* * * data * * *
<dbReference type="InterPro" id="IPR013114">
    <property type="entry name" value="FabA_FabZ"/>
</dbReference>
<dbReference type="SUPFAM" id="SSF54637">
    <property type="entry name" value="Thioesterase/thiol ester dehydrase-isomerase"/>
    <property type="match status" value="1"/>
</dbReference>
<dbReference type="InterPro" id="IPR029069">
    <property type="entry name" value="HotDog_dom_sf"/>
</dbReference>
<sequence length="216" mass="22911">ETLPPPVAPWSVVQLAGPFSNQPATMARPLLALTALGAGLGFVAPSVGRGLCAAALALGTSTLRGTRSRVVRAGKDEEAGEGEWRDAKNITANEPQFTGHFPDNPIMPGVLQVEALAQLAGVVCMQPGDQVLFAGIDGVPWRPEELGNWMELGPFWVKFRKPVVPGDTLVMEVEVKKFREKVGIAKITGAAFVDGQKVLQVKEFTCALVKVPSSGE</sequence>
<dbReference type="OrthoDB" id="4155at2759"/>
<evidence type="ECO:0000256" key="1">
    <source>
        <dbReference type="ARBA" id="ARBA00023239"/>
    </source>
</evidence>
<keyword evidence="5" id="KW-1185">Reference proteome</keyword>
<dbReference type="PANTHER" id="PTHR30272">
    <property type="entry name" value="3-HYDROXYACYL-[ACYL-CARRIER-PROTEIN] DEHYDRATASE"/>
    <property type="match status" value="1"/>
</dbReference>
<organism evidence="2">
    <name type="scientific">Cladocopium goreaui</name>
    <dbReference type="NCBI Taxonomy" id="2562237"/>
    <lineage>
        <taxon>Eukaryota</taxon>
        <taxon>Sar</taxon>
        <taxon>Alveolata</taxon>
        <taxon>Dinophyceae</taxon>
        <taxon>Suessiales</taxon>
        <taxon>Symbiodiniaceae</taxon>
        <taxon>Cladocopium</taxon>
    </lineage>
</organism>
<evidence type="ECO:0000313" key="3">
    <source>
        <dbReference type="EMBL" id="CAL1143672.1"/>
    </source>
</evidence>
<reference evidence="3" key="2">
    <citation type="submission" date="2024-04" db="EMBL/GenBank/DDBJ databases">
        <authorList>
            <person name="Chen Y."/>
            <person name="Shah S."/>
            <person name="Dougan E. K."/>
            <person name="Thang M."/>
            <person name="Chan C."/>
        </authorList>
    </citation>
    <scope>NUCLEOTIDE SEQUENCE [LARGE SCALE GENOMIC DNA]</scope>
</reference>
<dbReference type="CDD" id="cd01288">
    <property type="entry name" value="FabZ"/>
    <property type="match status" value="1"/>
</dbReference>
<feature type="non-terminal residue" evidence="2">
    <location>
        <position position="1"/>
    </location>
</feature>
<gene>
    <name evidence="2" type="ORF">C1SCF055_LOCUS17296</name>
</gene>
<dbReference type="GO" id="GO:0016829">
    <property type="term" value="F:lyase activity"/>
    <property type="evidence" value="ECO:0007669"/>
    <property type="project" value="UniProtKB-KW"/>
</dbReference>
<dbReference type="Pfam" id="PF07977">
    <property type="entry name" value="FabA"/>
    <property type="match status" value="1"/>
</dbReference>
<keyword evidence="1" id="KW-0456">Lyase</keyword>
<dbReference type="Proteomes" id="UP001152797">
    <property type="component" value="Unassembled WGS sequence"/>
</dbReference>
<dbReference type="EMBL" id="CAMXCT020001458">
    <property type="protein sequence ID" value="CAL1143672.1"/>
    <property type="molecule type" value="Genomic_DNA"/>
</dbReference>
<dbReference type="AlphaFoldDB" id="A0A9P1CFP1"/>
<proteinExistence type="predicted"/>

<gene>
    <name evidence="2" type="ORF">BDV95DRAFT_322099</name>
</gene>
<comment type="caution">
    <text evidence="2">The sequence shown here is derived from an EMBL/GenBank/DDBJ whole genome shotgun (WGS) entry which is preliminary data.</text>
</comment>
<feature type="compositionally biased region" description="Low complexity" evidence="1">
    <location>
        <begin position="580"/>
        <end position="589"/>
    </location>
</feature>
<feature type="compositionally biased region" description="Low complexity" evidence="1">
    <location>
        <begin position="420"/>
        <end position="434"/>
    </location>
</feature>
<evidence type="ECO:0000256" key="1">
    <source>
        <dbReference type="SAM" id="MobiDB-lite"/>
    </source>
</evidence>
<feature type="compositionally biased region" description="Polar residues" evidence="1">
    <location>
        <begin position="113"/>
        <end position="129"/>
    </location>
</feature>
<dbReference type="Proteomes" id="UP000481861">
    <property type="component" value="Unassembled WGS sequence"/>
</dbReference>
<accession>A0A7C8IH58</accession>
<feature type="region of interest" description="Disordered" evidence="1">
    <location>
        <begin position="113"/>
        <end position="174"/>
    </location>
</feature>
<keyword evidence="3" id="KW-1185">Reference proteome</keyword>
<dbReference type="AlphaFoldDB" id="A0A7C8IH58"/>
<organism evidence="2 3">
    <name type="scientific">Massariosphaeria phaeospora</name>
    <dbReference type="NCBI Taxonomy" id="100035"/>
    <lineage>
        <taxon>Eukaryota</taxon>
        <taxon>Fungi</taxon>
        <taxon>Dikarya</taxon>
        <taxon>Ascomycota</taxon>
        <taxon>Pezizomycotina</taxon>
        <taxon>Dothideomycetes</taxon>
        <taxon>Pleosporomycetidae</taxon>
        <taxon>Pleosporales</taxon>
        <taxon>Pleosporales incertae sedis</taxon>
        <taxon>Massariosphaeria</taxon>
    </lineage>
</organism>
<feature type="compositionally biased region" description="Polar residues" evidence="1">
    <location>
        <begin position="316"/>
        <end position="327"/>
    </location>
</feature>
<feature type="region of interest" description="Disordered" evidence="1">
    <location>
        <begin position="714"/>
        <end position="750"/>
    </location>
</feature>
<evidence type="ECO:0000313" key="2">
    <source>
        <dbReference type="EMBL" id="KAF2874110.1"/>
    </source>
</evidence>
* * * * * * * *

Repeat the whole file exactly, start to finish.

<dbReference type="InterPro" id="IPR013114">
    <property type="entry name" value="FabA_FabZ"/>
</dbReference>
<dbReference type="SUPFAM" id="SSF54637">
    <property type="entry name" value="Thioesterase/thiol ester dehydrase-isomerase"/>
    <property type="match status" value="1"/>
</dbReference>
<dbReference type="InterPro" id="IPR029069">
    <property type="entry name" value="HotDog_dom_sf"/>
</dbReference>
<sequence length="216" mass="22911">ETLPPPVAPWSVVQLAGPFSNQPATMARPLLALTALGAGLGFVAPSVGRGLCAAALALGTSTLRGTRSRVVRAGKDEEAGEGEWRDAKNITANEPQFTGHFPDNPIMPGVLQVEALAQLAGVVCMQPGDQVLFAGIDGVPWRPEELGNWMELGPFWVKFRKPVVPGDTLVMEVEVKKFREKVGIAKITGAAFVDGQKVLQVKEFTCALVKVPSSGE</sequence>
<dbReference type="OrthoDB" id="4155at2759"/>
<evidence type="ECO:0000256" key="1">
    <source>
        <dbReference type="ARBA" id="ARBA00023239"/>
    </source>
</evidence>
<keyword evidence="5" id="KW-1185">Reference proteome</keyword>
<dbReference type="PANTHER" id="PTHR30272">
    <property type="entry name" value="3-HYDROXYACYL-[ACYL-CARRIER-PROTEIN] DEHYDRATASE"/>
    <property type="match status" value="1"/>
</dbReference>
<organism evidence="2">
    <name type="scientific">Cladocopium goreaui</name>
    <dbReference type="NCBI Taxonomy" id="2562237"/>
    <lineage>
        <taxon>Eukaryota</taxon>
        <taxon>Sar</taxon>
        <taxon>Alveolata</taxon>
        <taxon>Dinophyceae</taxon>
        <taxon>Suessiales</taxon>
        <taxon>Symbiodiniaceae</taxon>
        <taxon>Cladocopium</taxon>
    </lineage>
</organism>
<evidence type="ECO:0000313" key="3">
    <source>
        <dbReference type="EMBL" id="CAL1143672.1"/>
    </source>
</evidence>
<reference evidence="3" key="2">
    <citation type="submission" date="2024-04" db="EMBL/GenBank/DDBJ databases">
        <authorList>
            <person name="Chen Y."/>
            <person name="Shah S."/>
            <person name="Dougan E. K."/>
            <person name="Thang M."/>
            <person name="Chan C."/>
        </authorList>
    </citation>
    <scope>NUCLEOTIDE SEQUENCE [LARGE SCALE GENOMIC DNA]</scope>
</reference>
<dbReference type="CDD" id="cd01288">
    <property type="entry name" value="FabZ"/>
    <property type="match status" value="1"/>
</dbReference>
<feature type="non-terminal residue" evidence="2">
    <location>
        <position position="1"/>
    </location>
</feature>
<gene>
    <name evidence="2" type="ORF">C1SCF055_LOCUS17296</name>
</gene>
<dbReference type="GO" id="GO:0016829">
    <property type="term" value="F:lyase activity"/>
    <property type="evidence" value="ECO:0007669"/>
    <property type="project" value="UniProtKB-KW"/>
</dbReference>
<dbReference type="Pfam" id="PF07977">
    <property type="entry name" value="FabA"/>
    <property type="match status" value="1"/>
</dbReference>
<keyword evidence="1" id="KW-0456">Lyase</keyword>
<dbReference type="Proteomes" id="UP001152797">
    <property type="component" value="Unassembled WGS sequence"/>
</dbReference>
<dbReference type="EMBL" id="CAMXCT020001458">
    <property type="protein sequence ID" value="CAL1143672.1"/>
    <property type="molecule type" value="Genomic_DNA"/>
</dbReference>
<dbReference type="AlphaFoldDB" id="A0A9P1CFP1"/>
<proteinExistence type="predicted"/>

<gene>
    <name evidence="2" type="ORF">BDV95DRAFT_322099</name>
</gene>
<comment type="caution">
    <text evidence="2">The sequence shown here is derived from an EMBL/GenBank/DDBJ whole genome shotgun (WGS) entry which is preliminary data.</text>
</comment>
<feature type="compositionally biased region" description="Low complexity" evidence="1">
    <location>
        <begin position="580"/>
        <end position="589"/>
    </location>
</feature>
<feature type="compositionally biased region" description="Low complexity" evidence="1">
    <location>
        <begin position="420"/>
        <end position="434"/>
    </location>
</feature>
<evidence type="ECO:0000256" key="1">
    <source>
        <dbReference type="SAM" id="MobiDB-lite"/>
    </source>
</evidence>
<feature type="compositionally biased region" description="Polar residues" evidence="1">
    <location>
        <begin position="113"/>
        <end position="129"/>
    </location>
</feature>
<dbReference type="Proteomes" id="UP000481861">
    <property type="component" value="Unassembled WGS sequence"/>
</dbReference>
<accession>A0A7C8IH58</accession>
<feature type="region of interest" description="Disordered" evidence="1">
    <location>
        <begin position="113"/>
        <end position="174"/>
    </location>
</feature>
<keyword evidence="3" id="KW-1185">Reference proteome</keyword>
<dbReference type="AlphaFoldDB" id="A0A7C8IH58"/>
<organism evidence="2 3">
    <name type="scientific">Massariosphaeria phaeospora</name>
    <dbReference type="NCBI Taxonomy" id="100035"/>
    <lineage>
        <taxon>Eukaryota</taxon>
        <taxon>Fungi</taxon>
        <taxon>Dikarya</taxon>
        <taxon>Ascomycota</taxon>
        <taxon>Pezizomycotina</taxon>
        <taxon>Dothideomycetes</taxon>
        <taxon>Pleosporomycetidae</taxon>
        <taxon>Pleosporales</taxon>
        <taxon>Pleosporales incertae sedis</taxon>
        <taxon>Massariosphaeria</taxon>
    </lineage>
</organism>
<feature type="compositionally biased region" description="Polar residues" evidence="1">
    <location>
        <begin position="316"/>
        <end position="327"/>
    </location>
</feature>
<feature type="region of interest" description="Disordered" evidence="1">
    <location>
        <begin position="714"/>
        <end position="750"/>
    </location>
</feature>
<evidence type="ECO:0000313" key="2">
    <source>
        <dbReference type="EMBL" id="KAF2874110.1"/>
    </source>
</evidence>